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Stratford centennial

Stratford murder,   pp. 243-245

Page 243

The Jenny Riehle
By Dale Dooge
The timeless waiting, anxiety and the hope that any news
about a missing member of the family will be good ended on
a note of sorrow for a Stratford area farm family on the
evening of Sunday, June 30, 1907.
While returning to her home in the late afternoon, after
attending church in the morning and visiting with friends
during the afternoon; Jennie Riehle, oldest daughter of Mr.
and Mrs. John Riehle, rural Stratford, was found dead by a
neighbor in a lonely wooded area about a mile from the family
Miss Riehle, 16 years old, a modest and refined young
lady, left Stratford for her home on foot about four o'clock this
Sunday afternoon following the Northwestern railroad track
north towards her home located about three and a half miles
northeast of Stratford. Her father, anxious when she had not
returned by her usual time, galloped on horseback to Stratford
in search of his daughter, Jennie, along the way. Not finding
her and after inquiring about her whereabouts he learned that
she had been seen far down the road going towards home.
However, having found no trace of heron the way, he returned
home only to find that his daughter still was not home.
At about dusk on this Sunday evening, Rudolph
Fulweiler, Riehle's neighbor, was hunting rabbits with his
dog and came upon the body of a woman lying within a few
feet of the road. Startled by the finding, he remained on the
road and called out several times. Receiving no answer, he
then returned home for help. Fulweiler, together with others
whom he had told, returned to the body by the side of the road.
Upon arrival at the scene where the body had been found,
Fulweiler, along with the neighbors, observed that a struggle
had taken place a little farther up the embankment. The con-
dition of the body indicated that someone had done an
awesome and dastardly thing to the victim. Lifting the dress
that had been thrown over the victim's face by her perpetrator
they discovered that it was their neighbor's daughter, Jennie.
Without disturbing the body, the men returned home and
informed the victim's parents.
Having obtained additional assistance, Jennie's father
accompanied the three men back to the murder scene. Some
of the men remained at the scene and part of the group, includ-
ing Fulweiler took word to Stratford. News of this horrible
crime excited the people of this small, rural community and
so, little sleeping was done this night. The people were horri-
fied and outraged at the murder of one so fair and so well
known in the community. All night long till the gray dawn of
the next day the people of Stratford walked the streets in anger
and outrage and woe be it to the man that could have been
proven guilty of the crime in this tempered situation. Word of
the murder had been dispatched to the Marathon County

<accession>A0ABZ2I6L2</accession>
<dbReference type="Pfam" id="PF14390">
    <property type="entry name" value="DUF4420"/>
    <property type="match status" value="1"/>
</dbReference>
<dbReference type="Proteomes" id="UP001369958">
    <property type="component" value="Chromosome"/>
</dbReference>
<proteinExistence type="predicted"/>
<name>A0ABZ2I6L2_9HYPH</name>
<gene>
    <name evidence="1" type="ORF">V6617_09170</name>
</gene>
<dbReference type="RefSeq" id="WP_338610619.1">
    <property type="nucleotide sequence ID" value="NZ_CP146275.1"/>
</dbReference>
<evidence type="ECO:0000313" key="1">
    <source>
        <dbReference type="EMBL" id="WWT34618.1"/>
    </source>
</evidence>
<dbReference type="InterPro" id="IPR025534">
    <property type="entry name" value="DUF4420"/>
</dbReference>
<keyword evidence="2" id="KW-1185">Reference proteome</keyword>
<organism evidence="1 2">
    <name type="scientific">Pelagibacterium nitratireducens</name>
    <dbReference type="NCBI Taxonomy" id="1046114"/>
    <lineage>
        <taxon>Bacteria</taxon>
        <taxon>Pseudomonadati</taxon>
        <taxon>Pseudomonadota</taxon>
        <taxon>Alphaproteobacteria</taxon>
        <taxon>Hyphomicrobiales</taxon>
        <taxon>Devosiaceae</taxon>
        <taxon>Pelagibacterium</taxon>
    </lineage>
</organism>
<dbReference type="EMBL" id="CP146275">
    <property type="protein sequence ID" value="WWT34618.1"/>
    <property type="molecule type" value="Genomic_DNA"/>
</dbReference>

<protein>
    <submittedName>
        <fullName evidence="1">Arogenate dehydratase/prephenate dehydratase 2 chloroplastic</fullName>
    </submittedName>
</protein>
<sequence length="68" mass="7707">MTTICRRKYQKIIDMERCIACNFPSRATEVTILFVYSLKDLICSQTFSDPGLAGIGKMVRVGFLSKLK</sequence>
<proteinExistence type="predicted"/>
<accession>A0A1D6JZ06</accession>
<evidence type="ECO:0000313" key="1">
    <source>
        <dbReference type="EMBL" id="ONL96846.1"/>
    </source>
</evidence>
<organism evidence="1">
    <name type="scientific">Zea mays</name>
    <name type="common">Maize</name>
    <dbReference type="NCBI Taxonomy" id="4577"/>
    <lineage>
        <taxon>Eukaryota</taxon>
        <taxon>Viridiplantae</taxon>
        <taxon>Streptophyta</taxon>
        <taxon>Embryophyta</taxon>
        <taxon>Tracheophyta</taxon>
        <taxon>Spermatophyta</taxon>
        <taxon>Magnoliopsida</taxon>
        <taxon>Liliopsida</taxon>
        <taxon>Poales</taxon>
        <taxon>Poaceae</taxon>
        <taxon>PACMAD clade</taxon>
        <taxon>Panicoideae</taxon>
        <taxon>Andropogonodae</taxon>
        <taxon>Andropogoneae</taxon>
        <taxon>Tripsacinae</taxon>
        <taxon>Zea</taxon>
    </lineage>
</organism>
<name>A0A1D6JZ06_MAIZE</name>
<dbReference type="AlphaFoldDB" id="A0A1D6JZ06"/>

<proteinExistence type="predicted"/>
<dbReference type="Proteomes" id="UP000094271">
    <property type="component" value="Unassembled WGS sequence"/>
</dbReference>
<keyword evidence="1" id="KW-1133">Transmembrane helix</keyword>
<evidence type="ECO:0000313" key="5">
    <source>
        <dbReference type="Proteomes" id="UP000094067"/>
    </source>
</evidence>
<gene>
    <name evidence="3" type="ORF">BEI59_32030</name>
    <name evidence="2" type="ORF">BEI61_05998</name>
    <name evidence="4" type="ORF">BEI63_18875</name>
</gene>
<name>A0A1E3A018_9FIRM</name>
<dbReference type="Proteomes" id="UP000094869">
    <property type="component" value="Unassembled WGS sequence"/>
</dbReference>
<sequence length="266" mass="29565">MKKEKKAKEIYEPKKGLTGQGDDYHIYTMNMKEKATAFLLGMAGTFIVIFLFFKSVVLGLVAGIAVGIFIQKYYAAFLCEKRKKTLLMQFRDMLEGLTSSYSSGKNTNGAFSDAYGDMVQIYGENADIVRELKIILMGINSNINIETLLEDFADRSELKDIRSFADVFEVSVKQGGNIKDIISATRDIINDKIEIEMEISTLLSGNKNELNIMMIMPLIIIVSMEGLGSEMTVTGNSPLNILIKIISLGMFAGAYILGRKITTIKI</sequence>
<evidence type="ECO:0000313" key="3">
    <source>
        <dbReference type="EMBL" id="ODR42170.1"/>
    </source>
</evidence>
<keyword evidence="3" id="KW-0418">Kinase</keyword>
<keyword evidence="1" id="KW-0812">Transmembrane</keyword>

officials. Meanwhile, about eight o'clock that Sunday eve-
ning, two strangers came into town and stopped at Leiteritz's
place and ordered a drink. They asked for directions to
Marshfield and said that they had walked the railroad from
Fenwood to Stratford. The two tough looking characters then
went to Garbisch's saloon for more drinking. The arrival of
the two strangers had taken place before the murder news had
reached the community and so no one suspected the two men
of any wrong doings.
Marshal Dwaine Reed and his assistant happened along
at the Stratford train depot just before the north midnight
passenger was about to leave the station. Seeing two men
attempting to leave town by stealing a ride, they were ordered
to throw up their hands and were soon in the little jail near the
town hall. The strangers gave their names as Ive Bartlett,
Nashville, Tennessee and James Mackey, Pittsburgh, Penn-
sylvania. The questioning of the two men revealed that they
had leftFenwood on footat six o'clock and, if theirstorycould
be believed, arriving in Stratford two hours later would clear
them of any suspicion. The murder of Jennie Riehle had been
fixed as taking place between the hours of five and six o'clock
and probably no later than 6:30 as Mr. Fulweiler had indicated
that he had left home at about that time.
The time and place of the two strangers, however, would
need good evidence on their part to establish their where-
abouts when the Wausau authorities arrived to take up the in-
vestigation. A shoe worn by Bartlett and turned over at the
heel matched with a footprint found along the roadway and
also at the river bank where it was thought the murderer
washed after the crime had been committed. At the murder
scene a shirt button had been found and it was reported that
one of the arrested men was missing a button on the front of
his shirt.
The arrival of the 2:45 a.m. train from Wausau brought
Sheriff O'Connor, District Attorney Regner and Dr. W. C.
Dickens. The authorities concluded from the measurement of
Miss Riehle's steps that, after leaving the railroad track, she
was running to avoid her assailants whom she had met on the
railroad track or that were hidden in the woods in anticipation
of her coming. From the evidence they found, it is believed
that Jennie had been able to escape her pursuers for another
fifty rods farther up the road where her body lay probably at
the point of exhaustion from running. Fifteen feet off of the
road the grass and weeds were trampled and pieces of her
clothing were strewn about indicating her valiant struggle for
life and her honor. Also found were her prayer book, hat and
parasol. The murderer had left the victim with her hands
bound behind her back with a strong cord, clothing torn and
thrown over her head and left lying a few feet off of the

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